T 0905/95 () of 10.12.1997

European Case Law Identifier: ECLI:EP:BA:1997:T090595.19971210
Date of decision: 10 December 1997
Case number: T 0905/95
Application number: 87105148.8
IPC class: G11B 27/10
Language of proceedings: EN
Download and more information:
Decision text in EN (PDF, 52.271K)
Documentation of the appeal procedure can be found in the Register
Bibliographic information is available in: EN
Versions: Unpublished
Title of application: Apparatus for detecting the position of a tape when recording or reproducing signals thereon
Applicant name: Sony Corporation
Opponent name: Interessengemeinschaft für Rundfunkschutzrechte E.V.
Board: 3.5.02

Headnote

-
Relevant legal provisions:
European Patent Convention 1973 Art 56
European Patent Convention 1973 Art 100(b)
Keywords: Sufficiency of disclosure - yes
Inventive step - yes
Catchwords:

-

Cited decisions:
T 0435/91
T 0208/84
Citing decisions:
-

Summary of Facts and Submissions

I. This appeal is against the rejection of the opposition to European patent No. 241 849.

II. In the notice of opposition the opponent requested revocation of the patent in its entirety on the grounds that the patent did not disclose the invention in a manner sufficiently clear and complete for it to be carried out by a person skilled in the art (Article 100(b) EPC); and that the subject-matter of the claims of the patent did not involve an inventive step (Article 100(a) EPC) having regard to the following prior art:

D1: DE-C-2 730 134 (corresponding to GB-A-1 555 059, cited in the examination procedure)

D2: DE-B-2 650 665.

These documents were in effect taken to define the relevant prior art in the decision under appeal and were also relied on on appeal, albeit both the impugned decision and the grounds of appeal erroneously refer to the corresponding "A" documents.

III. The patent has not been amended. Independent claims 1 and 2 read as follows:

"1. A tape position detecting device for an apparatus for recording and/or reproducing signals on a tape (13) running between a supply reel (14) and a take-up reel (15), said device comprising:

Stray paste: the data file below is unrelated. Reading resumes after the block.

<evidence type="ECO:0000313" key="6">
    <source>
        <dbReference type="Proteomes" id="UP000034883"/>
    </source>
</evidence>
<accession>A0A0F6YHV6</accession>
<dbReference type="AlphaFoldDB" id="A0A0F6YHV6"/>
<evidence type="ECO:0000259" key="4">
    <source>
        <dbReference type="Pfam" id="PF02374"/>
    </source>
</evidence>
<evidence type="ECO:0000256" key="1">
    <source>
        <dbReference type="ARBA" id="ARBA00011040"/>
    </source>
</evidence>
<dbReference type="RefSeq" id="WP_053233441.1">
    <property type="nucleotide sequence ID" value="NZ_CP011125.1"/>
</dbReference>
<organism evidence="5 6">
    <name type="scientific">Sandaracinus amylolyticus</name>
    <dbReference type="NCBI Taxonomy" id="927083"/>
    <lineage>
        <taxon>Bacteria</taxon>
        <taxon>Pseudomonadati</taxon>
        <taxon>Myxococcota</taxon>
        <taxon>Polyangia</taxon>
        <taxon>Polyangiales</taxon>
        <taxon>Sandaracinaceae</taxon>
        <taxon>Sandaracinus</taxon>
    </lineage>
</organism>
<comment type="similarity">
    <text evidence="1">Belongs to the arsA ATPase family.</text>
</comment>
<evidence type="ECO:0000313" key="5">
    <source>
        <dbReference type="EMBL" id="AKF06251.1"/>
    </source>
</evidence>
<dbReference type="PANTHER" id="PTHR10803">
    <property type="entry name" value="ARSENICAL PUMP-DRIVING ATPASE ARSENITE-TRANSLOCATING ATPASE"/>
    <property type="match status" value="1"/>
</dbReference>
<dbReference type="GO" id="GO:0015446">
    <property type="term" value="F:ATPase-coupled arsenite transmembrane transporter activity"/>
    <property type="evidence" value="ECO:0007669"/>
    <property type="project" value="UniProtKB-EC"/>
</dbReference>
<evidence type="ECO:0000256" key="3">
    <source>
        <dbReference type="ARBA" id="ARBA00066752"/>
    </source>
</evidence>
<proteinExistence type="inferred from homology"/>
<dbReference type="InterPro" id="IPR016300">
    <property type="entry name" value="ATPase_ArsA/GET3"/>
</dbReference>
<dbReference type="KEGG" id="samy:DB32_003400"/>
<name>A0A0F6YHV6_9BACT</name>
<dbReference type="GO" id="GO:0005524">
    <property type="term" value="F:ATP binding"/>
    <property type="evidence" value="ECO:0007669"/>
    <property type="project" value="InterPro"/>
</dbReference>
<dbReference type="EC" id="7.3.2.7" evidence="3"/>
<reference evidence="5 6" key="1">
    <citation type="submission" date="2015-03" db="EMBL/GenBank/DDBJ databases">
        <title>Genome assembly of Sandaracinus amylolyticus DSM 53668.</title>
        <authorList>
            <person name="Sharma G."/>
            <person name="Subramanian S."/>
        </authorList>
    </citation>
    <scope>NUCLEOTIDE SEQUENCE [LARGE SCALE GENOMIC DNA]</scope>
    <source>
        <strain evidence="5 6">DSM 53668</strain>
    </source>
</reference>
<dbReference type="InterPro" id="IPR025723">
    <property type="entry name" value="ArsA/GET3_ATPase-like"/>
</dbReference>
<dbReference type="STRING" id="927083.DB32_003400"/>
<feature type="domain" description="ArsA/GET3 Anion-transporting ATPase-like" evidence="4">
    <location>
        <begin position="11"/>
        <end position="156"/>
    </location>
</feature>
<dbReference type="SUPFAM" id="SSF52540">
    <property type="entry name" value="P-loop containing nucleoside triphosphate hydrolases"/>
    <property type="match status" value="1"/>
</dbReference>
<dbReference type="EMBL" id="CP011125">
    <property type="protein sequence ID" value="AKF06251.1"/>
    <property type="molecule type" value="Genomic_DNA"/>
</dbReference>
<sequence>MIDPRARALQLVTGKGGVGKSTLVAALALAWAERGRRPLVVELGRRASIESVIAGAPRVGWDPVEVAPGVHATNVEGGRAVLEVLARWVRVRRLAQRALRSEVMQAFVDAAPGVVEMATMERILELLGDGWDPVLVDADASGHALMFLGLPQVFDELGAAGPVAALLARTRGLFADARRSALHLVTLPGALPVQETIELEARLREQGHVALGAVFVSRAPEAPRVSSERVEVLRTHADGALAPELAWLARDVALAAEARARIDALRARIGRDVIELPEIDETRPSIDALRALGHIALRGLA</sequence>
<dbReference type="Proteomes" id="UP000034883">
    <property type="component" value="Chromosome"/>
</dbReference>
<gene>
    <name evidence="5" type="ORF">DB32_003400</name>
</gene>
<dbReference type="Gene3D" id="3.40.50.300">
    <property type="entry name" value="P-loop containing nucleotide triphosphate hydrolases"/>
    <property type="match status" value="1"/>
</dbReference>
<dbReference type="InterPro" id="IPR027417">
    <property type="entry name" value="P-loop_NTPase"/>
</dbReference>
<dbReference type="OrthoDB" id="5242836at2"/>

- a first means (4-12) for determining, when said tape is loaded into said apparatus, the radius rSP of the outer turn of said supply reel and the radius rTP of the outer turn of said take-up reel;

- a second means (8,9) for counting the revolutions nS of said supply reel and the revolutions nT of said take-up reel from the load position of the tape to the actual arbitrary position; and

- a third means (11,12; 16,18) for calculating data related to the actual arbitrary position from the radii rSP and rTP and from the revolutions nS and nT, said data being the length l of the transported tape, which length l is calculated as:

l = 2·nT·nS·(nT·rSP + nS·rTP)/(nT² + nS²)."

"2. A tape position detecting device for an apparatus for recording and/or reproducing signals on a tape (13) running between a supply reel (14) and a take-up reel (15), said device comprising:

- a first means (4-12) for determining, when said tape is loaded into said apparatus, the radius rSP of the outer turn of said supply reel and the radius rTP of the outer turn of said take-up reel;

- a second means (8,9) for counting the revolutions nS of said supply reel and the revolutions nT of said take-up reel from the load position of the tape to the actual arbitrary position; and

- a third means (11,12; 16,18) for calculating data related to the actual arbitrary position from the radii rSP and rTP and from the revolutions nS and nT, said data being at least one of the radii rS and rT of the outer turn of the tape (13) on said supply reel (14) and said take-up reel (15), respectively, said radii rS and rT being calculated as:

rS = [2·nT·nS·rTP + (nS² - nT²)·rSP]/(nT² + nS²),

rT = [2·nT·nS·rSP + (nS² - nT²)·rTP]/(nT² + nS²)."

Claims 3 to 6 are dependent on claims 1 or 2.